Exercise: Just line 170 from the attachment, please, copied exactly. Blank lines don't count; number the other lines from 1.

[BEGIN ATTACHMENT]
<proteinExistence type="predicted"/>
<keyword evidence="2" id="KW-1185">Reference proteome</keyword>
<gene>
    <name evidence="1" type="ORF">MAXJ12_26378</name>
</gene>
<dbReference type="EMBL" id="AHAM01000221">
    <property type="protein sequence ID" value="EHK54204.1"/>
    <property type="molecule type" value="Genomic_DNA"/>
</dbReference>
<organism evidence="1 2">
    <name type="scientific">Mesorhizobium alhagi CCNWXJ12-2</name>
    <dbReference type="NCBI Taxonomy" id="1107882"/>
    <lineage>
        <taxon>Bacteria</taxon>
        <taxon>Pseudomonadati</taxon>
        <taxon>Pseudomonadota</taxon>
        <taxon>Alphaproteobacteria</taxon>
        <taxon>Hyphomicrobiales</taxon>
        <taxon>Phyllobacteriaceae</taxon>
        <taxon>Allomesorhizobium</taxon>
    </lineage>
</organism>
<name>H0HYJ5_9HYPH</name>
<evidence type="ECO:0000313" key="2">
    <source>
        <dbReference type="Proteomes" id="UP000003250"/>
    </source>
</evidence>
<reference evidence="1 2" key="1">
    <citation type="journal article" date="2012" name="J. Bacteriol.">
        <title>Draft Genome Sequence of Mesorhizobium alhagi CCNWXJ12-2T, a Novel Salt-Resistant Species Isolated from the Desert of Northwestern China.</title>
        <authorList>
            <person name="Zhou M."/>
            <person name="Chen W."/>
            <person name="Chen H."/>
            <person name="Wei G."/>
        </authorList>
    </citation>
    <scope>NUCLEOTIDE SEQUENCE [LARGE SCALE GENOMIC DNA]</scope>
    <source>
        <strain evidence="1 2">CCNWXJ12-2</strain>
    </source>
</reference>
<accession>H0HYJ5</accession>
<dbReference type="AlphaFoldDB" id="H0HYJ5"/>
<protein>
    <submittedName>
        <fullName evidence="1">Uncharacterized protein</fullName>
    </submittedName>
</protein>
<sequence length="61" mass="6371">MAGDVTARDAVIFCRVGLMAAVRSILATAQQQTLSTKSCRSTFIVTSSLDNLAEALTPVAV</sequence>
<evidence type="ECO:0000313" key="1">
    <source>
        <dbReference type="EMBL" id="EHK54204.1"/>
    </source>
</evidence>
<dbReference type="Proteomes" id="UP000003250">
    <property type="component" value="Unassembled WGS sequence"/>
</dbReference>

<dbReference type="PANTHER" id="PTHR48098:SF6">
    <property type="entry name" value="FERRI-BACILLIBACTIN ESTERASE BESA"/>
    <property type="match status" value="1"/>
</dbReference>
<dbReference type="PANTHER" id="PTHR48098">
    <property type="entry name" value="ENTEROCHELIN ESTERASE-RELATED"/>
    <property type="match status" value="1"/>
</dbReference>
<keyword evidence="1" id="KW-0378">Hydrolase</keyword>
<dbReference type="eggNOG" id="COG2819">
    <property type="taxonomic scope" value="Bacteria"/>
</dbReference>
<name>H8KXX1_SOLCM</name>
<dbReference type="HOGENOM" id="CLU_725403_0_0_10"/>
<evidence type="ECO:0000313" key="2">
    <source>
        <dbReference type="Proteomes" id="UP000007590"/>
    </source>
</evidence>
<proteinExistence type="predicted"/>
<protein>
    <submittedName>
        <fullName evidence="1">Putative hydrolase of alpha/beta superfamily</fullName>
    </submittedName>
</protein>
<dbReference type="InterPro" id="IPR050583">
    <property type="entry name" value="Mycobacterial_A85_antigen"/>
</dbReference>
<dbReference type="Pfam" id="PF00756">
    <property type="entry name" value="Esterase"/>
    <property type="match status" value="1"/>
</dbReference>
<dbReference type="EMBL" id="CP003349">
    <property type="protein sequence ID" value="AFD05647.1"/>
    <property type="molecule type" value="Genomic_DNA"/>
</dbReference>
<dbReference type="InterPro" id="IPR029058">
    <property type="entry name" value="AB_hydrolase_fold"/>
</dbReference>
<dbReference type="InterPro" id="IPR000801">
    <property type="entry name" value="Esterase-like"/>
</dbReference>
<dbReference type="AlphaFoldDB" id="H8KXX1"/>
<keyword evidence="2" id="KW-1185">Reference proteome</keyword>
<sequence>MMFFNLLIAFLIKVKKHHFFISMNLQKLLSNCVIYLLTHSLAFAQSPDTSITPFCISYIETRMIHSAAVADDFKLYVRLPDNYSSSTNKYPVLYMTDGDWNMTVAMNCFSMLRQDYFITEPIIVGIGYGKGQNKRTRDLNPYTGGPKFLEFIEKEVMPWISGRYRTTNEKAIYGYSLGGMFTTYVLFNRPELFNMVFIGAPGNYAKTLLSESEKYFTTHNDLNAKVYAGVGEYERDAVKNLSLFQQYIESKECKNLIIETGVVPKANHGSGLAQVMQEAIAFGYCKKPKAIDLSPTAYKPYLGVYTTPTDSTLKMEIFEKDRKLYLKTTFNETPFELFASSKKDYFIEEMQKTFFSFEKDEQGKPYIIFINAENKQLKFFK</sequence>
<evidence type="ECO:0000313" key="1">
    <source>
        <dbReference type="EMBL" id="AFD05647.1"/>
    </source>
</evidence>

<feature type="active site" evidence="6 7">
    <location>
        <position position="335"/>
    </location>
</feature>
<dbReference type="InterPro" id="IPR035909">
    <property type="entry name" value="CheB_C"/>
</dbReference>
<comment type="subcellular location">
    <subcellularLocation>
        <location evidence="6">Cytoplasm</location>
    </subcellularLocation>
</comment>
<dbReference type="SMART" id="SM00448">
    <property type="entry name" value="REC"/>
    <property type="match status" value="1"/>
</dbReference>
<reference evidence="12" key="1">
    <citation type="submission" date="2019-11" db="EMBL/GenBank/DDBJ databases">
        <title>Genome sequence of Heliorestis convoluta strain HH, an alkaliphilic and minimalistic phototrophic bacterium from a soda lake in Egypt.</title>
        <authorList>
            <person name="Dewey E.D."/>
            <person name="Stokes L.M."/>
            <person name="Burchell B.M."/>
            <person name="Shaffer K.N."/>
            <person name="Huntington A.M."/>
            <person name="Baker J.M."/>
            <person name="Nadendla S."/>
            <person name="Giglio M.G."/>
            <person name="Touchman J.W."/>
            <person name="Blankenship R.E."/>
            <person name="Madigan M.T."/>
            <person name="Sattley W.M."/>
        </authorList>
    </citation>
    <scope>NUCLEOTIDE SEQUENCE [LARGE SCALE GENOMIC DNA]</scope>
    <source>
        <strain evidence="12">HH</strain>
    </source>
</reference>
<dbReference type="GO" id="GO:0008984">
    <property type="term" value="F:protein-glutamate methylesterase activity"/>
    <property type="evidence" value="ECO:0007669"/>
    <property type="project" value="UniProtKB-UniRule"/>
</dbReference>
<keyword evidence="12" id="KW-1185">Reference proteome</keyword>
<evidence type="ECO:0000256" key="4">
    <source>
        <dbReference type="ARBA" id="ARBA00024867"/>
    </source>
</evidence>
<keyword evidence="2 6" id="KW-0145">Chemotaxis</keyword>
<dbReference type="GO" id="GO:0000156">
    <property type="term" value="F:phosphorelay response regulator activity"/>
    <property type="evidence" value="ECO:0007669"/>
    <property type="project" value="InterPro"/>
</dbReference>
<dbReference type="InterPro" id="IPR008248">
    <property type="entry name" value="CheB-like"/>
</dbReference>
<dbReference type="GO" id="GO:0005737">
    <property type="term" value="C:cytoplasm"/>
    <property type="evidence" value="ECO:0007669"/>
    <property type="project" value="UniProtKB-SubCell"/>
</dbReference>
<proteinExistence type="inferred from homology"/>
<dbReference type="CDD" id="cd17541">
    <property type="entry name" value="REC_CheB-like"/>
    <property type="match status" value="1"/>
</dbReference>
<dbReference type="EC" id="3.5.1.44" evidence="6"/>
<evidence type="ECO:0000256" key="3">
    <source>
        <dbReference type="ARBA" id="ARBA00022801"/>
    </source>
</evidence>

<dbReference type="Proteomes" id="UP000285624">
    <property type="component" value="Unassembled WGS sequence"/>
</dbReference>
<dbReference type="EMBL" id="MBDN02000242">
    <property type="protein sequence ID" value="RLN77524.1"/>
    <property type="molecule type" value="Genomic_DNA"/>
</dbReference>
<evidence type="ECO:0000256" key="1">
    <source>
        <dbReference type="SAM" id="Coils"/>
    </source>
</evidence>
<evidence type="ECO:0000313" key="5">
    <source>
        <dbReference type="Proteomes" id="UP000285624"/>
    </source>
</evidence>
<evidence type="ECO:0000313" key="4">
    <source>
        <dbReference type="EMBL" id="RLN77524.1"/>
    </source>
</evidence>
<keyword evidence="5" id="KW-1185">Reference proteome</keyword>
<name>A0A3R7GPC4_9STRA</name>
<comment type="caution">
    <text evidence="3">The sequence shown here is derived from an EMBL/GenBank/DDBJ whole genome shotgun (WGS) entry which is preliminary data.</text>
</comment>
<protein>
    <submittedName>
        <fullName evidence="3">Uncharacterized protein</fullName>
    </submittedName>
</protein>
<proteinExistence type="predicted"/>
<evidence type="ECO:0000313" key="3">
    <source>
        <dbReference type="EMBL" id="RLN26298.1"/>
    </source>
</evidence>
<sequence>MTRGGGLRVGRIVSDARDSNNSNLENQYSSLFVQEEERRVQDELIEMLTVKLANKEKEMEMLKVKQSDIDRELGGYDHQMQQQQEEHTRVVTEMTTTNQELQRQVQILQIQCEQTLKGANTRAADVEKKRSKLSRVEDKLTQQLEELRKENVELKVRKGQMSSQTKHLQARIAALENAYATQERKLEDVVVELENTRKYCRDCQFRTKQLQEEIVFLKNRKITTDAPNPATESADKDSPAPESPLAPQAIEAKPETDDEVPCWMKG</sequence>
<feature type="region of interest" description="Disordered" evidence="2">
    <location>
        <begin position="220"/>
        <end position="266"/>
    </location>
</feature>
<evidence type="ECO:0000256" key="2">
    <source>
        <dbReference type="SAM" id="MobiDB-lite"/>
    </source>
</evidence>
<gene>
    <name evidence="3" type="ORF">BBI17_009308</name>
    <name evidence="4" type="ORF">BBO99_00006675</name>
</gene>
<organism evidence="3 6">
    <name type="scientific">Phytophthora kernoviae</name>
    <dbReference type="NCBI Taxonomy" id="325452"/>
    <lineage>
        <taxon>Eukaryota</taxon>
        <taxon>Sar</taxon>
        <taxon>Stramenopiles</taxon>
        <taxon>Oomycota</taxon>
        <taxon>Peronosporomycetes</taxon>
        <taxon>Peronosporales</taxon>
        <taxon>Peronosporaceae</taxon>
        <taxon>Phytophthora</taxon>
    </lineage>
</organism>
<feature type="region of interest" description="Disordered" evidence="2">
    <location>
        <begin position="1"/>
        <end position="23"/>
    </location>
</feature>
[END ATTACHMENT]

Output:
<dbReference type="GO" id="GO:0005737">